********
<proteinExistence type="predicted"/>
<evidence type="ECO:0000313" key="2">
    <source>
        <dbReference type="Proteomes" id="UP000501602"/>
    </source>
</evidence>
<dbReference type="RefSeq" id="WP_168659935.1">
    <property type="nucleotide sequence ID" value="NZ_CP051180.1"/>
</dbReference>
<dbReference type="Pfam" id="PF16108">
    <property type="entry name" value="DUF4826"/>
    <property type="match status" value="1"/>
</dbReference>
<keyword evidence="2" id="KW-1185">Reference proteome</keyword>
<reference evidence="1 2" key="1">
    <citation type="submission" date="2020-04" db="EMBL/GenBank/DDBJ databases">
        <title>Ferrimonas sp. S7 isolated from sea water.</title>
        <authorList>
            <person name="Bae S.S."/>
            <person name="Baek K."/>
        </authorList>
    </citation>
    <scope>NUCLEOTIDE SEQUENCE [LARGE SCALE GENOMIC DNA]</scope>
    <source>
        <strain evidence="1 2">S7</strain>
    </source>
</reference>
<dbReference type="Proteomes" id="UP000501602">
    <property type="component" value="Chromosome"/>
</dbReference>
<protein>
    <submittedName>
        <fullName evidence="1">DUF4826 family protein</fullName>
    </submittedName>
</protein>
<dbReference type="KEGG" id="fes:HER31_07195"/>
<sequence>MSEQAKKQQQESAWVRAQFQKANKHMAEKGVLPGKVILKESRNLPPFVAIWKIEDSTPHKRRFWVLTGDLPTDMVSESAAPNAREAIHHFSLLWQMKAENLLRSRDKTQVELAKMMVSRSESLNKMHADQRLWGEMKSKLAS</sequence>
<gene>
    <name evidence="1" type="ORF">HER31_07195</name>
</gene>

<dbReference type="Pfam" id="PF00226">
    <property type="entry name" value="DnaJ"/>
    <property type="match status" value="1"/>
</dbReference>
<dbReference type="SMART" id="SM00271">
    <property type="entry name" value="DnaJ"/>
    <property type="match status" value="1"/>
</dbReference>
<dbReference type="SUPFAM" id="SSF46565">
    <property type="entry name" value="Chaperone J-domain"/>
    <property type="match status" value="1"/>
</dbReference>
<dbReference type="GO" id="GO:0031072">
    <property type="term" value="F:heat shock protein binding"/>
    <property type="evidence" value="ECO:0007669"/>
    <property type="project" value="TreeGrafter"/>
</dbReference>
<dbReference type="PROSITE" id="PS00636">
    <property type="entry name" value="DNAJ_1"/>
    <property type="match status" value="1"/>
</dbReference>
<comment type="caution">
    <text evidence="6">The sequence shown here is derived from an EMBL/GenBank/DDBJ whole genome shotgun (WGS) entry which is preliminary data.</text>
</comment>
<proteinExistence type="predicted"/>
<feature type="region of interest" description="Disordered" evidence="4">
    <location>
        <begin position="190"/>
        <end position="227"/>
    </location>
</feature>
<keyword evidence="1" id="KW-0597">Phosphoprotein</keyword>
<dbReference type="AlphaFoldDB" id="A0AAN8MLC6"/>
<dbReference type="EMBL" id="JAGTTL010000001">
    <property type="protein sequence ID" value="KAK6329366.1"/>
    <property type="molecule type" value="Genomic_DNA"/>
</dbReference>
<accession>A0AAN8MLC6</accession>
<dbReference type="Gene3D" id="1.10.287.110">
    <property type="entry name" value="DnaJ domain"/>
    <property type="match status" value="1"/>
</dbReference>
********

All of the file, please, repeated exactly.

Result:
<proteinExistence type="predicted"/>
<evidence type="ECO:0000313" key="2">
    <source>
        <dbReference type="Proteomes" id="UP000501602"/>
    </source>
</evidence>
<dbReference type="RefSeq" id="WP_168659935.1">
    <property type="nucleotide sequence ID" value="NZ_CP051180.1"/>
</dbReference>
<dbReference type="Pfam" id="PF16108">
    <property type="entry name" value="DUF4826"/>
    <property type="match status" value="1"/>
</dbReference>
<keyword evidence="2" id="KW-1185">Reference proteome</keyword>
<reference evidence="1 2" key="1">
    <citation type="submission" date="2020-04" db="EMBL/GenBank/DDBJ databases">
        <title>Ferrimonas sp. S7 isolated from sea water.</title>
        <authorList>
            <person name="Bae S.S."/>
            <person name="Baek K."/>
        </authorList>
    </citation>
    <scope>NUCLEOTIDE SEQUENCE [LARGE SCALE GENOMIC DNA]</scope>
    <source>
        <strain evidence="1 2">S7</strain>
    </source>
</reference>
<dbReference type="Proteomes" id="UP000501602">
    <property type="component" value="Chromosome"/>
</dbReference>
<protein>
    <submittedName>
        <fullName evidence="1">DUF4826 family protein</fullName>
    </submittedName>
</protein>
<dbReference type="KEGG" id="fes:HER31_07195"/>
<sequence>MSEQAKKQQQESAWVRAQFQKANKHMAEKGVLPGKVILKESRNLPPFVAIWKIEDSTPHKRRFWVLTGDLPTDMVSESAAPNAREAIHHFSLLWQMKAENLLRSRDKTQVELAKMMVSRSESLNKMHADQRLWGEMKSKLAS</sequence>
<gene>
    <name evidence="1" type="ORF">HER31_07195</name>
</gene>

<dbReference type="Pfam" id="PF00226">
    <property type="entry name" value="DnaJ"/>
    <property type="match status" value="1"/>
</dbReference>
<dbReference type="SMART" id="SM00271">
    <property type="entry name" value="DnaJ"/>
    <property type="match status" value="1"/>
</dbReference>
<dbReference type="SUPFAM" id="SSF46565">
    <property type="entry name" value="Chaperone J-domain"/>
    <property type="match status" value="1"/>
</dbReference>
<dbReference type="GO" id="GO:0031072">
    <property type="term" value="F:heat shock protein binding"/>
    <property type="evidence" value="ECO:0007669"/>
    <property type="project" value="TreeGrafter"/>
</dbReference>
<dbReference type="PROSITE" id="PS00636">
    <property type="entry name" value="DNAJ_1"/>
    <property type="match status" value="1"/>
</dbReference>
<comment type="caution">
    <text evidence="6">The sequence shown here is derived from an EMBL/GenBank/DDBJ whole genome shotgun (WGS) entry which is preliminary data.</text>
</comment>
<proteinExistence type="predicted"/>
<feature type="region of interest" description="Disordered" evidence="4">
    <location>
        <begin position="190"/>
        <end position="227"/>
    </location>
</feature>
<keyword evidence="1" id="KW-0597">Phosphoprotein</keyword>
<dbReference type="AlphaFoldDB" id="A0AAN8MLC6"/>
<dbReference type="EMBL" id="JAGTTL010000001">
    <property type="protein sequence ID" value="KAK6329366.1"/>
    <property type="molecule type" value="Genomic_DNA"/>
</dbReference>
<accession>A0AAN8MLC6</accession>
<dbReference type="Gene3D" id="1.10.287.110">
    <property type="entry name" value="DnaJ domain"/>
    <property type="match status" value="1"/>
</dbReference>